My First 30 Days at a Raleigh PR Agency: Day 12

By Posted in - Entry-Level PR Job & Professional Development on June 14th, 2012

Working in public relations is a lot more than planning events or helping a celebrity or corporation recover from a public blunder. Yes, event planning and crisis communications are very important skills for public relations professionals, but the most fundamental, absolutely necessary, hire-or-fire skill is something a little less glamorous – great writing. Whether it’s a tweet, blog, press release or annual report, clear and concise writing is one of the most important weapons a PR practitioner can have in his or her arsenal.

2012 AP Stylebook — the #1 resource for all things style and grammar!

The difference between good writing and bad writing is a press release that gets primetime media coverage verses a release that gets ignored because of its weak lead; it’s the difference between an attention-grabbing tweet that is shared and retweeted, boosting a company’s ROI and SEO, compared to a tweet that is too long or boring to get noticed; it’s the difference between a strong, convincing, informative brochure or fact sheet that can inspire publics to act and change their behaviors, compared to a ready-to-use piece that inspires nothing and no one. But, most importantly, it’s the difference between the ability to generate results for the client or to not.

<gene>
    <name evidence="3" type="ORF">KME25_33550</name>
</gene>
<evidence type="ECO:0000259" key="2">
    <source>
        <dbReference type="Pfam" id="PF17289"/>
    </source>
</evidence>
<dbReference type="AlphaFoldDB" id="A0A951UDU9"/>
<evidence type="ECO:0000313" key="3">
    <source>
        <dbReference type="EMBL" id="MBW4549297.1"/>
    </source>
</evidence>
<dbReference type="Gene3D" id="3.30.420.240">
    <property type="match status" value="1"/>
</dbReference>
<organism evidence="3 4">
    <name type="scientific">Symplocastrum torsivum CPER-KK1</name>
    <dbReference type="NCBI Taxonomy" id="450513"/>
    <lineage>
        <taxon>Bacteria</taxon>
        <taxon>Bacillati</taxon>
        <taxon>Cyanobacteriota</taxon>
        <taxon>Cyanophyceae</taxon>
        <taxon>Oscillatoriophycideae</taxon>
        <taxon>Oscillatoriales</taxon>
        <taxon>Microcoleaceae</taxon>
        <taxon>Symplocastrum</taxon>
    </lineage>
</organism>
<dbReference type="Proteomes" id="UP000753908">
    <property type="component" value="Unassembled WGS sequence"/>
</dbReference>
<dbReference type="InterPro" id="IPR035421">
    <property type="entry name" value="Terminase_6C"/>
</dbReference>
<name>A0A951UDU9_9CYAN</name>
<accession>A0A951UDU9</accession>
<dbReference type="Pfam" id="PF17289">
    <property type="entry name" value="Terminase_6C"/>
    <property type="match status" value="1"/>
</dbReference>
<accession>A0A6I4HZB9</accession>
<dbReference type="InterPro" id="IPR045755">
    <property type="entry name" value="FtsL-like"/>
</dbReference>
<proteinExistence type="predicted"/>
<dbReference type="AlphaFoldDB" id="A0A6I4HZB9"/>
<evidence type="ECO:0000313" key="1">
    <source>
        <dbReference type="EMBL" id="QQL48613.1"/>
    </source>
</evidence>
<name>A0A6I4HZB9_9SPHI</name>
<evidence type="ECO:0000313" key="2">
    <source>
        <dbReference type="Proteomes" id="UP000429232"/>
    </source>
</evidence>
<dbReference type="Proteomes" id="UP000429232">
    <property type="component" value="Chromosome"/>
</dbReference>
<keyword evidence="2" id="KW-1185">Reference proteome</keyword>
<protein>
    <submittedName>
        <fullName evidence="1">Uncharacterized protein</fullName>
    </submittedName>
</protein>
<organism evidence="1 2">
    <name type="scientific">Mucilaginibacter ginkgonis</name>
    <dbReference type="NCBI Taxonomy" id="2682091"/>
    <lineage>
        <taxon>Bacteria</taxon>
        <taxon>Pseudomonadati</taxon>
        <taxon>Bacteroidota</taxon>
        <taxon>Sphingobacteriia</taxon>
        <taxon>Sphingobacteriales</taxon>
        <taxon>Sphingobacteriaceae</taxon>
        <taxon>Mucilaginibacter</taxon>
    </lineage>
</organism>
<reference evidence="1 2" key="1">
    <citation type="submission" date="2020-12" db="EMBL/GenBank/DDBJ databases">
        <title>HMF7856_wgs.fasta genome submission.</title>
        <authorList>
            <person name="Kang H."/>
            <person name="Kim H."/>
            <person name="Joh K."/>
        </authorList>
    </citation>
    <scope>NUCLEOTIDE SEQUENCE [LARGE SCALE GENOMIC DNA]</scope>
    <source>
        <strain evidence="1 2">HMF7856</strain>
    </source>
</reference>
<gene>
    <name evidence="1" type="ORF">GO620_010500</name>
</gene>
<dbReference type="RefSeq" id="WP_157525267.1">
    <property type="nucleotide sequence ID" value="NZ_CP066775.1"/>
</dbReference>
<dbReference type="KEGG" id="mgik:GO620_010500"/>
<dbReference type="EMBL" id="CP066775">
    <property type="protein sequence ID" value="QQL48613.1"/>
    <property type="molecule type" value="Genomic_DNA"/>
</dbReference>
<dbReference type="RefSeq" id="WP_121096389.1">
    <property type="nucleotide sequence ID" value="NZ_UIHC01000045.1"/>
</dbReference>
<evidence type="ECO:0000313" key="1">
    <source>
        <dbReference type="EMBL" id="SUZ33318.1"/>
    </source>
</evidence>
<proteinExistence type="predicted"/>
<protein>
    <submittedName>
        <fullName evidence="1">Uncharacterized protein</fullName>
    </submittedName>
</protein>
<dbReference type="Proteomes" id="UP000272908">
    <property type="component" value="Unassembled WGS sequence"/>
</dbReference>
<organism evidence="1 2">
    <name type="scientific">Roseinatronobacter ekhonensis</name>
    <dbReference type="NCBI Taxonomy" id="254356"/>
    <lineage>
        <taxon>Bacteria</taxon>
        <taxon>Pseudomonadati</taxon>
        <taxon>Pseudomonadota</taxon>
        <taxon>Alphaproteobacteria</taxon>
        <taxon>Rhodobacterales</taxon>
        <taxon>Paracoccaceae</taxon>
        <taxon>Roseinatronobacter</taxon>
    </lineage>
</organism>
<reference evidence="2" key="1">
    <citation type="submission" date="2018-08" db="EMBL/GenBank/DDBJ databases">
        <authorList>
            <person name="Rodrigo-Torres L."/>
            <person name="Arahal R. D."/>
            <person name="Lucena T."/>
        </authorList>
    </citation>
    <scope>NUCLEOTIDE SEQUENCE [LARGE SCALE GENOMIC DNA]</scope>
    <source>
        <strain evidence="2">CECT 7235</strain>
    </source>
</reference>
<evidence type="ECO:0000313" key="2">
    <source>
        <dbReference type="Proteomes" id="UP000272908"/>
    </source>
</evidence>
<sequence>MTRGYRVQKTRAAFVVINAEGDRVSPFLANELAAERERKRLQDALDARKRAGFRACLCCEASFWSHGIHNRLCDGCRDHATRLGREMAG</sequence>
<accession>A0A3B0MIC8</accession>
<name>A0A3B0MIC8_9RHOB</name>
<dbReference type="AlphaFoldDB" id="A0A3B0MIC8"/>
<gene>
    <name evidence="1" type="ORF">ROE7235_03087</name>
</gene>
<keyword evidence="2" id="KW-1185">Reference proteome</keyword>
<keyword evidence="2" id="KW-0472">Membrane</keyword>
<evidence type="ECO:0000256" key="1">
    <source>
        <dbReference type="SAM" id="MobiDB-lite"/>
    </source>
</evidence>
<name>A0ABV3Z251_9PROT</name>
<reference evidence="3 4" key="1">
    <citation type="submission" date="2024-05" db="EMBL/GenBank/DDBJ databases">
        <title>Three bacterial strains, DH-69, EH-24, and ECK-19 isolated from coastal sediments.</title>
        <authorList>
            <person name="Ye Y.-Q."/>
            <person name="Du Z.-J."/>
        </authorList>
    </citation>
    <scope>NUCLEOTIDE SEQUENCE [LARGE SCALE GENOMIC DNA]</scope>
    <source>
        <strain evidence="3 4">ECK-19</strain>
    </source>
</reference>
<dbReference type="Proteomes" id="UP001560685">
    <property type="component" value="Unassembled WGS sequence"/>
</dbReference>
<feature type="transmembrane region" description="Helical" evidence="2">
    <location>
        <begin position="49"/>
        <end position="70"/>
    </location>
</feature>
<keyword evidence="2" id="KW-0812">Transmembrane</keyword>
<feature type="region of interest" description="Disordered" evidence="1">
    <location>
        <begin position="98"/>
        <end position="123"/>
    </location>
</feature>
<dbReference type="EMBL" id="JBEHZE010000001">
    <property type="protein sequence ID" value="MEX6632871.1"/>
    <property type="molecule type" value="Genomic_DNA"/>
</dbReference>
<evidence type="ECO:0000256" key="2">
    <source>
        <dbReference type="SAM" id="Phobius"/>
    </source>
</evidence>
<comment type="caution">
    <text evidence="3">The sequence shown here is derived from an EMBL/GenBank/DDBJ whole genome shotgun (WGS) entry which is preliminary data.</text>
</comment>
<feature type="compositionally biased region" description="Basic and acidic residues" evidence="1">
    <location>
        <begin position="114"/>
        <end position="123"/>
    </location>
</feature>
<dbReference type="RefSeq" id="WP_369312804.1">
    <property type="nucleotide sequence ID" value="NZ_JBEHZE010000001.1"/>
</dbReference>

At Clairemont, the importance of writing is stressed on a continual basis, and nearly all of my daily tasks are centered on writing in one way or another. A number of my assignments are creative writing projects, and this past week, I’ve been working on writing copy for a furniture client’s new collections. While the style of writing is certainly different than that of a press release, it still comes down to the same concept of aiming to create results. For furniture copy, this means exuding the feeling and style of the collection or piece. It is about making a customer feel the sophistication of the product. Furniture copy is not just a description – it’s a feeling.

Writing furniture copy isn’t always the easiest, though. It takes time to perfect and to know how to write in the client’s style. For me, the biggest help is to sit down with Josie and walk through the editing process with her. Instead of just passing my copy on to her to edit, she will sit down with me and show me exactly what she is looking for and how to make those edits. This way, I can see the mistakes or style issues in my writing and address them in future assignments.

Does anyone else have any other writing or editing tips? We are always looking for ways to improve because it is such an important skill!




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